The counties south of Mt. Kenya are by far the best-known and most traveled. These include Nyeri, Kirinyaga, Embu, Murang’a and Kiambu counties, famous for the brightest and sweetest coffees in the country, as well as the most prosperous farmers. Western Kenya, including the counties of Kisii, Nyamira, Kericho, Kisumu, and others, contain some of Kenya’s first indigenous communities to farm coffee and some unique coffee genetics brought from the Caribbean and elsewhere, though this part of the country is often overlooked in favor of the central counties’ reputation and buyer experience. Southeast of Nairobi is Machakos county, whose lighter-bodied and more herbal coffees tend to be picked in May and June, rather than November and December with the rest of the country.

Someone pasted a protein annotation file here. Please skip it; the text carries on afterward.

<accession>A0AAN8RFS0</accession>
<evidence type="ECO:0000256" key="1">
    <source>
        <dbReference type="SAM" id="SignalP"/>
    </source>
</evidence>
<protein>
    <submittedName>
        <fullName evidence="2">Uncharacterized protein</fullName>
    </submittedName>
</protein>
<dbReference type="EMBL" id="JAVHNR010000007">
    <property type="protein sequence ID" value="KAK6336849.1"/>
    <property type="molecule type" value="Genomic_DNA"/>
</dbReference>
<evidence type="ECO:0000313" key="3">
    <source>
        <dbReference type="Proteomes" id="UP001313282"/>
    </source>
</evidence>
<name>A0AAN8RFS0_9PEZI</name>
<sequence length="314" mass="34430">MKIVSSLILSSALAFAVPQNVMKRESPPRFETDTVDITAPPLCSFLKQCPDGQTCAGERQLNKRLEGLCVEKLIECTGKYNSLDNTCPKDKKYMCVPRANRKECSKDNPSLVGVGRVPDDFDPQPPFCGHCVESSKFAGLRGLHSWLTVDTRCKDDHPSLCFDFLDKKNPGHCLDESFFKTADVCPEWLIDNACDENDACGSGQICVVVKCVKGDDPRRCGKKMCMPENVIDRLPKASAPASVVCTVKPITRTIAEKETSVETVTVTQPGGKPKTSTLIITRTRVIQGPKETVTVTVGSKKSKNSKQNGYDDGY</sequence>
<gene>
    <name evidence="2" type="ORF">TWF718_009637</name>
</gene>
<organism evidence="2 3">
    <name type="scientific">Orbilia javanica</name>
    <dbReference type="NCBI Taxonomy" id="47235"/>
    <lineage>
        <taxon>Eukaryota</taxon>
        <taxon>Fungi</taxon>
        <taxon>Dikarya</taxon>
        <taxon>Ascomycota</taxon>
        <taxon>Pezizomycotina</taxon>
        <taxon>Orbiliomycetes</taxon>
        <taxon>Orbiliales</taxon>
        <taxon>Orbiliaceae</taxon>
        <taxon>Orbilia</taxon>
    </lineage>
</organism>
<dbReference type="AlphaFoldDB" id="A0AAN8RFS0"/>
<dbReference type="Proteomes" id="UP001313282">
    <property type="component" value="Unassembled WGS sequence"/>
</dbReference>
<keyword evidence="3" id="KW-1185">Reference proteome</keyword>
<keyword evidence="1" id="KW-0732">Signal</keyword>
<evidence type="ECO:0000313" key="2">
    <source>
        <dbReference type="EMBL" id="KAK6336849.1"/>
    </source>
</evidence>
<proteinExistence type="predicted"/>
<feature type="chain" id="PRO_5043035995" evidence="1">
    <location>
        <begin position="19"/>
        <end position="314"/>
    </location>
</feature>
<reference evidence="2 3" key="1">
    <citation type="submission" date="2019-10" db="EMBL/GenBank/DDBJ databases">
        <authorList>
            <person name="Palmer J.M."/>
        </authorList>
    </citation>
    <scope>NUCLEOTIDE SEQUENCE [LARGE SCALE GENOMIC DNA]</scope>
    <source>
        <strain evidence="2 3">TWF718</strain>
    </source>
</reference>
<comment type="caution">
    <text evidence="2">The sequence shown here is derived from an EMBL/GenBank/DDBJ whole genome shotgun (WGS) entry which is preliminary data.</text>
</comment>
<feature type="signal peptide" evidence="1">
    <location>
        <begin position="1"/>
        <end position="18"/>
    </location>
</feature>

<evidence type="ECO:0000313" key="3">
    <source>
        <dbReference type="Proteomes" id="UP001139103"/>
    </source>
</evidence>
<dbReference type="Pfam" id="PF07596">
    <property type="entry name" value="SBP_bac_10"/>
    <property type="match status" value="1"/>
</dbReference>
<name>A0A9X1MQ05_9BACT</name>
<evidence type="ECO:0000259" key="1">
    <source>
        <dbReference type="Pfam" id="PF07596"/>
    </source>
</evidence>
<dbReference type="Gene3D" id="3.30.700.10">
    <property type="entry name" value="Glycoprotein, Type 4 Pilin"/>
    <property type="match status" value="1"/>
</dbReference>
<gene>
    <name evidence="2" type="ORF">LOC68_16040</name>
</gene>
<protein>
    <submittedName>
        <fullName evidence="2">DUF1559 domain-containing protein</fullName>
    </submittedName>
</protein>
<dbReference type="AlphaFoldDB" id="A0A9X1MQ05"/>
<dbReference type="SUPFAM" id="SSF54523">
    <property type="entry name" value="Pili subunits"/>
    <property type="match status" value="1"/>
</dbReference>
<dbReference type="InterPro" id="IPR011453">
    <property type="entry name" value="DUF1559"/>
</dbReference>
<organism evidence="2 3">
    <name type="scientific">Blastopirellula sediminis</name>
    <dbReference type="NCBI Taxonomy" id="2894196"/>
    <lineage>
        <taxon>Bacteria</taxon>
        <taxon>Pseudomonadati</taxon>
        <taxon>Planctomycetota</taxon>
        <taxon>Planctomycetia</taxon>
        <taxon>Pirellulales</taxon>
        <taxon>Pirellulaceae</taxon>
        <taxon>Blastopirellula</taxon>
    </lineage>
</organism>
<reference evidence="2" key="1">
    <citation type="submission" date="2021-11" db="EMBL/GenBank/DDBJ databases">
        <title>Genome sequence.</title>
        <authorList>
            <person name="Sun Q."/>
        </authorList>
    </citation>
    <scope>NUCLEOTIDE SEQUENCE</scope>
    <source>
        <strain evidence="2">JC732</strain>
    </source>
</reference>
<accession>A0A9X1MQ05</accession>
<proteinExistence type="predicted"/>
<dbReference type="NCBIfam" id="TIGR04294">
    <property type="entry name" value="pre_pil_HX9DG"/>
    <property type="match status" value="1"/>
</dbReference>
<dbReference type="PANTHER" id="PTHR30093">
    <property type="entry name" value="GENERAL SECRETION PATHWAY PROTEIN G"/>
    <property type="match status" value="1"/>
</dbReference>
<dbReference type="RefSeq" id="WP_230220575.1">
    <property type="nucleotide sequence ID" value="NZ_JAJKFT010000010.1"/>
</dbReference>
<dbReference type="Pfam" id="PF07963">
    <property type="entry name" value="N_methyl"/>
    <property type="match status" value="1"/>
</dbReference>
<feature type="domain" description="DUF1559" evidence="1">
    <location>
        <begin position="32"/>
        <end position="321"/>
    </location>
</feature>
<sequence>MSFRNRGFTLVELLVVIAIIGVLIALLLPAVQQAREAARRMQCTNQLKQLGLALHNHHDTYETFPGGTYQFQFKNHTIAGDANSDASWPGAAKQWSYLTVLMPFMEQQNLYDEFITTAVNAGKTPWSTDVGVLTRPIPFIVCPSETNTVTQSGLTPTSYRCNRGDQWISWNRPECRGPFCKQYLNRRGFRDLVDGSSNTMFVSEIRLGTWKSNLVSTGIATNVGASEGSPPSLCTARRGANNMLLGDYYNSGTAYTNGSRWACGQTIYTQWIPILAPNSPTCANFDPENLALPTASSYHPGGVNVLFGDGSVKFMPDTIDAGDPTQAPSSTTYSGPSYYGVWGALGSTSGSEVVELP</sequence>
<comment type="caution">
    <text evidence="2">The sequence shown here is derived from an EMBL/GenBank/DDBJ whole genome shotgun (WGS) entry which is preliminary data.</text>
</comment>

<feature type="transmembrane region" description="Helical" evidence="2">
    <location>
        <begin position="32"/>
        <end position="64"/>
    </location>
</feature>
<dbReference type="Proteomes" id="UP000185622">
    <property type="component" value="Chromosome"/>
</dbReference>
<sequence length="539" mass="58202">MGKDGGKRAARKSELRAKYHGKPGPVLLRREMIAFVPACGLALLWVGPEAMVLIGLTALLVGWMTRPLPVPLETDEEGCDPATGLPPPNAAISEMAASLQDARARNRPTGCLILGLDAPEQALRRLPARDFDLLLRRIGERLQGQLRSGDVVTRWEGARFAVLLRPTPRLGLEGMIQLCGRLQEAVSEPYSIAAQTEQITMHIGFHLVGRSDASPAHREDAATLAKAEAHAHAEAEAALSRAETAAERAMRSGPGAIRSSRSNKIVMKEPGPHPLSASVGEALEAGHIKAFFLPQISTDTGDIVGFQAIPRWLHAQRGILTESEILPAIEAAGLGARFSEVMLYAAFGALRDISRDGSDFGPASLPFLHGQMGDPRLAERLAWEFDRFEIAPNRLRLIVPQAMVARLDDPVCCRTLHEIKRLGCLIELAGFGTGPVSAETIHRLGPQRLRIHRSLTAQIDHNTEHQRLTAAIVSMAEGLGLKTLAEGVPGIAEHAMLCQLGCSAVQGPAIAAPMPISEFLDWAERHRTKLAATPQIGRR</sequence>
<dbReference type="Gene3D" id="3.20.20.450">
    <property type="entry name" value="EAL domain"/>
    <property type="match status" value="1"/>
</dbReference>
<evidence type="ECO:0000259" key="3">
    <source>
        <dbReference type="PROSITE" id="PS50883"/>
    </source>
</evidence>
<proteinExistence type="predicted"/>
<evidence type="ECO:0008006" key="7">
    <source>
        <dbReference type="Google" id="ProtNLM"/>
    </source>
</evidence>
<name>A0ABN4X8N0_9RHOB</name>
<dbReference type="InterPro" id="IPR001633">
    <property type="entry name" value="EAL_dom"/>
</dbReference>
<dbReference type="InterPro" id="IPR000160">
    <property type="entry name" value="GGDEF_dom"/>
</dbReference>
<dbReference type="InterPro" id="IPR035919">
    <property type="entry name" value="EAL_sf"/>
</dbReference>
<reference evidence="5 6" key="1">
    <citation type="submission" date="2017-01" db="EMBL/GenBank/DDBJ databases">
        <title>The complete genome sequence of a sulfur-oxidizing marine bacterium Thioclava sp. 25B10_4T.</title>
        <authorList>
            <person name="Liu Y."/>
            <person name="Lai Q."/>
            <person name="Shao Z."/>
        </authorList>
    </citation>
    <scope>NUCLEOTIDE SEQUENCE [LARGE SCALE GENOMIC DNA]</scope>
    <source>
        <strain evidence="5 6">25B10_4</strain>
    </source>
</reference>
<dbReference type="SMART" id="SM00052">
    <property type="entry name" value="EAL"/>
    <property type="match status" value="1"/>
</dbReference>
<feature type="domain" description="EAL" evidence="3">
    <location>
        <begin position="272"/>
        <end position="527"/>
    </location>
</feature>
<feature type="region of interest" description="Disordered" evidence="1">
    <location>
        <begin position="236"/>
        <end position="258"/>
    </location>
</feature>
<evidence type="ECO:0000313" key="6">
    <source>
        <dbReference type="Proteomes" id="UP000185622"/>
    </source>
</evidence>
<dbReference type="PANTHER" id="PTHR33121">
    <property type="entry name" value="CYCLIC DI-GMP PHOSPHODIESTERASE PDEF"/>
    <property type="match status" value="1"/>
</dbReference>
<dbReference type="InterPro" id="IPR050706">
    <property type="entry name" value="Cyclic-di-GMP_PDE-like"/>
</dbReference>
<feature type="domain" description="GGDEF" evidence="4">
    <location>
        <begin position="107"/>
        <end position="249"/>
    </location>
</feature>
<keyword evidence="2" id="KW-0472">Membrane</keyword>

Plants are often of the SL-variety lineage, first selected in Kenya in the 1930s and now distributed throughout East Africa (and occasionally smuggled to the Americas). The SL lineage, commonly including SL-28 and SL-34,  is synonymous with Kenya’s greatness in coffee. It has a generous root system and branching habit which allows farmers to bend branches to the ground, tie them, and train new branches to grow straight up out of the old. SLs produce large fruit and seeds with excellent flavor (hello, Kenya) but are also highly susceptible to disease, coffee berry disease (CBD) in particular, which forces even smallholder farmers to invest heavily in fertilizer and synthetic inputs for the sake of their valuable crop. Increasingly, growers are planting newer cultivars like Ruiru-11 and Batian, which in Kenya are commonly grafted onto established SL stock to produce a hybridized plant. Aside from SLs, Caribbean-established typica lineage coffee can be found in Kenya’s western territory, which is commonly referred to as “Blue Mountain” and has more of a delicate habit; there are also sporadic estates with old bourbon trees originally transplanted from Île de la Reunion (formerly Île de Bourbon), known locally as “French Mission Bourbon”. Some estates have trees of this variety older than 100 years and still producing.